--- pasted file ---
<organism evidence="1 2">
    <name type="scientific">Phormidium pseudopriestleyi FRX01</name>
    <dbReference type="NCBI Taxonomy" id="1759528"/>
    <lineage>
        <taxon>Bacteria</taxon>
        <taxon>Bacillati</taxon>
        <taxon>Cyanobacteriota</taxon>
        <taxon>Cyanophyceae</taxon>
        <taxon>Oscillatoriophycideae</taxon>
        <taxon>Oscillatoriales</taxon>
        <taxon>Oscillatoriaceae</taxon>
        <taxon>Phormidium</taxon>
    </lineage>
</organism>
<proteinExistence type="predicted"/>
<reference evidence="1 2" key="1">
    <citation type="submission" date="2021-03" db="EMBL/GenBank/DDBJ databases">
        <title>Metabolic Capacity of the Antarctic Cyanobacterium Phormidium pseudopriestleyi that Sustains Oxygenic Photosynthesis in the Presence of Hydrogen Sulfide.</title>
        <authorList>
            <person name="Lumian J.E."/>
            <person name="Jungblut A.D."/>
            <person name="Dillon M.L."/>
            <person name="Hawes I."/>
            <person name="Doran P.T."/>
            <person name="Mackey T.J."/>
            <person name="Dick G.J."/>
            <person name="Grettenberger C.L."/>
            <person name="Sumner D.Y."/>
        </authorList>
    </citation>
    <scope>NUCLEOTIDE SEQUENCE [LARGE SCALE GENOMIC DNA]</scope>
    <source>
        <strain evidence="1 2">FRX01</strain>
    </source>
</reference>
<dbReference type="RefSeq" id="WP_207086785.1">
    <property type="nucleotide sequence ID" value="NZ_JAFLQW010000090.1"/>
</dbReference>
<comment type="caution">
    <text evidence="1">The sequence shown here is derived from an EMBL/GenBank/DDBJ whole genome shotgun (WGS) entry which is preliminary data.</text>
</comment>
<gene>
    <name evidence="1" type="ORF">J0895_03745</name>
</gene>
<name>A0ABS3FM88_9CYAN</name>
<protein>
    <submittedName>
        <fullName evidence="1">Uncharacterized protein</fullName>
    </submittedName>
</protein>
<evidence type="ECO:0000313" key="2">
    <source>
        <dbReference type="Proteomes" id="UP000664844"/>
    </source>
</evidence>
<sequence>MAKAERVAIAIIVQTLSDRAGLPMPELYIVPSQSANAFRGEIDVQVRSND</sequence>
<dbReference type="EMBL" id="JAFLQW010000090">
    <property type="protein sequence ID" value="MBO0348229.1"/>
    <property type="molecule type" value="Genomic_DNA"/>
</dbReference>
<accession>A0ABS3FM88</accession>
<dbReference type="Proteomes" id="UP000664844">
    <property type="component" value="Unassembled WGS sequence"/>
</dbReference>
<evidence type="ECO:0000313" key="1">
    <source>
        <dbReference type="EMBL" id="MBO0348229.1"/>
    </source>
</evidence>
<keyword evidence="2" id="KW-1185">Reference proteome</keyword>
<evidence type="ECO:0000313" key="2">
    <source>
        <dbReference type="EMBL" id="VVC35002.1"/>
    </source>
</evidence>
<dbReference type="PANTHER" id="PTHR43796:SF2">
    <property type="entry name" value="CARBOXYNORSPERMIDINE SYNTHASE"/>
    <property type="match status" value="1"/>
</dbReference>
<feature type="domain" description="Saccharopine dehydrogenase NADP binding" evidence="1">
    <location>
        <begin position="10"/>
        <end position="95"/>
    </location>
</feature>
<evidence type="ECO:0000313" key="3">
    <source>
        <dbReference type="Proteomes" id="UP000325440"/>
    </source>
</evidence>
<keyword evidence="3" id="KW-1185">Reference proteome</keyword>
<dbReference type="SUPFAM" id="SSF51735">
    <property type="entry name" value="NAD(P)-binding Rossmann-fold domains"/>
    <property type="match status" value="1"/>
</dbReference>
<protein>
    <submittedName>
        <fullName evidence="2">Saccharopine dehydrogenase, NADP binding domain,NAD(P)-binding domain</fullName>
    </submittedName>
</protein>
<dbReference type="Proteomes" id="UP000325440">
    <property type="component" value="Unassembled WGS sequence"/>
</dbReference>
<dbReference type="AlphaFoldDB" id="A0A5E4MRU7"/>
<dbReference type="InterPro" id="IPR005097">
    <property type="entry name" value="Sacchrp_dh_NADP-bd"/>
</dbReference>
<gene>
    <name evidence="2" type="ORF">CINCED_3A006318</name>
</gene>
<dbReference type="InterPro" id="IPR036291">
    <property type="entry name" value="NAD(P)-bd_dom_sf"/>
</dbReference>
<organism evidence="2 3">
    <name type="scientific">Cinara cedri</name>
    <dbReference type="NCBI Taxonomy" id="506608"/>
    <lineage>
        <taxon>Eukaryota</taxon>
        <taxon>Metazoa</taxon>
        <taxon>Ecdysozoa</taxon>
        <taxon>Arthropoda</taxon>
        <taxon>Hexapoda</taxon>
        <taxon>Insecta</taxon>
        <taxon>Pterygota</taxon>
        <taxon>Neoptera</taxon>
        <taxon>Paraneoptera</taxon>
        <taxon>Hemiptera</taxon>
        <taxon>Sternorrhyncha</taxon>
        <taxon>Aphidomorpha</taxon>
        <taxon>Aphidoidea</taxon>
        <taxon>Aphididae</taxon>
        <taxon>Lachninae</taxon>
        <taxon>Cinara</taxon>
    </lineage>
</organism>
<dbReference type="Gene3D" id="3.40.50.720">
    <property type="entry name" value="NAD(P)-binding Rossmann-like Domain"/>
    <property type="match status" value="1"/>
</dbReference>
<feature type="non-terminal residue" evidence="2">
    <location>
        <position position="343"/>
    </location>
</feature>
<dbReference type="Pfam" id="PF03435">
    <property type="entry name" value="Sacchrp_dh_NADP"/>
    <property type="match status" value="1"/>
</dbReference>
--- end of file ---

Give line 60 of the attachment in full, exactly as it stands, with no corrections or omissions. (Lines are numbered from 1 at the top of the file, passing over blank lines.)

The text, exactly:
</dbReference>